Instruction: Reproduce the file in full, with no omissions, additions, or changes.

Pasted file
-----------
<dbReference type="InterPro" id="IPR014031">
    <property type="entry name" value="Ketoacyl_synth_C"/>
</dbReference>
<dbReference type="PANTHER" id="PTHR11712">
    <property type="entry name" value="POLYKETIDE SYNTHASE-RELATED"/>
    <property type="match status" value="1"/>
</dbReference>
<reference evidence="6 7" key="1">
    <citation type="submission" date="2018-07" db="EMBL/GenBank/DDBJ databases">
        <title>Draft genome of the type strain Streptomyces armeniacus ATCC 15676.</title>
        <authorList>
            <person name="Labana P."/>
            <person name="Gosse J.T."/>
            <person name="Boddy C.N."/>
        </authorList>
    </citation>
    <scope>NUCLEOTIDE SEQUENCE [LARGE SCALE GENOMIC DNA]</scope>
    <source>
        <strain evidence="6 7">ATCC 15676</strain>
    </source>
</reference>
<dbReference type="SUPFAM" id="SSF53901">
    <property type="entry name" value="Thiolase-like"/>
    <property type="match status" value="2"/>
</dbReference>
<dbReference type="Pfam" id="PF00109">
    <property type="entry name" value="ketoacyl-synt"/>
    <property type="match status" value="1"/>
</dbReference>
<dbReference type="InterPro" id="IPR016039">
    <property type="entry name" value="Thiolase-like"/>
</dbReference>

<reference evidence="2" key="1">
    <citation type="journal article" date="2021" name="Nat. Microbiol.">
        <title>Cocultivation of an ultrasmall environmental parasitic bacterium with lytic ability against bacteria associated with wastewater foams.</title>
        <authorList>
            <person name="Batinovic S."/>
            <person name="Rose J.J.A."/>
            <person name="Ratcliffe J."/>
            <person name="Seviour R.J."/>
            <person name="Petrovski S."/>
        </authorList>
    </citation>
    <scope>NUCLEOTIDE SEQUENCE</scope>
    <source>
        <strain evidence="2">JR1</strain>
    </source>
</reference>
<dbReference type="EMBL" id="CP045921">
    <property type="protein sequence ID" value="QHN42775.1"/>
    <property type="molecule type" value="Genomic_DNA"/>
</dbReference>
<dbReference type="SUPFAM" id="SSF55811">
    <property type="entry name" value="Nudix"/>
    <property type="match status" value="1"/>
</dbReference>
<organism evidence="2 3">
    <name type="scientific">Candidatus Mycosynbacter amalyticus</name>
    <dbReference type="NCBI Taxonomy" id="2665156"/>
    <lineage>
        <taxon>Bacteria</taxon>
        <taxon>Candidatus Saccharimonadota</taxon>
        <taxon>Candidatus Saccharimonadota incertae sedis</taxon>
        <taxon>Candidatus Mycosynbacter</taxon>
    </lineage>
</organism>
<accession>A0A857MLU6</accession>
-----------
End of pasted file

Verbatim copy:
<dbReference type="InterPro" id="IPR014031">
    <property type="entry name" value="Ketoacyl_synth_C"/>
</dbReference>
<dbReference type="PANTHER" id="PTHR11712">
    <property type="entry name" value="POLYKETIDE SYNTHASE-RELATED"/>
    <property type="match status" value="1"/>
</dbReference>
<reference evidence="6 7" key="1">
    <citation type="submission" date="2018-07" db="EMBL/GenBank/DDBJ databases">
        <title>Draft genome of the type strain Streptomyces armeniacus ATCC 15676.</title>
        <authorList>
            <person name="Labana P."/>
            <person name="Gosse J.T."/>
            <person name="Boddy C.N."/>
        </authorList>
    </citation>
    <scope>NUCLEOTIDE SEQUENCE [LARGE SCALE GENOMIC DNA]</scope>
    <source>
        <strain evidence="6 7">ATCC 15676</strain>
    </source>
</reference>
<dbReference type="SUPFAM" id="SSF53901">
    <property type="entry name" value="Thiolase-like"/>
    <property type="match status" value="2"/>
</dbReference>
<dbReference type="Pfam" id="PF00109">
    <property type="entry name" value="ketoacyl-synt"/>
    <property type="match status" value="1"/>
</dbReference>
<dbReference type="InterPro" id="IPR016039">
    <property type="entry name" value="Thiolase-like"/>
</dbReference>

<reference evidence="2" key="1">
    <citation type="journal article" date="2021" name="Nat. Microbiol.">
        <title>Cocultivation of an ultrasmall environmental parasitic bacterium with lytic ability against bacteria associated with wastewater foams.</title>
        <authorList>
            <person name="Batinovic S."/>
            <person name="Rose J.J.A."/>
            <person name="Ratcliffe J."/>
            <person name="Seviour R.J."/>
            <person name="Petrovski S."/>
        </authorList>
    </citation>
    <scope>NUCLEOTIDE SEQUENCE</scope>
    <source>
        <strain evidence="2">JR1</strain>
    </source>
</reference>
<dbReference type="EMBL" id="CP045921">
    <property type="protein sequence ID" value="QHN42775.1"/>
    <property type="molecule type" value="Genomic_DNA"/>
</dbReference>
<dbReference type="SUPFAM" id="SSF55811">
    <property type="entry name" value="Nudix"/>
    <property type="match status" value="1"/>
</dbReference>
<organism evidence="2 3">
    <name type="scientific">Candidatus Mycosynbacter amalyticus</name>
    <dbReference type="NCBI Taxonomy" id="2665156"/>
    <lineage>
        <taxon>Bacteria</taxon>
        <taxon>Candidatus Saccharimonadota</taxon>
        <taxon>Candidatus Saccharimonadota incertae sedis</taxon>
        <taxon>Candidatus Mycosynbacter</taxon>
    </lineage>
</organism>
<accession>A0A857MLU6</accession>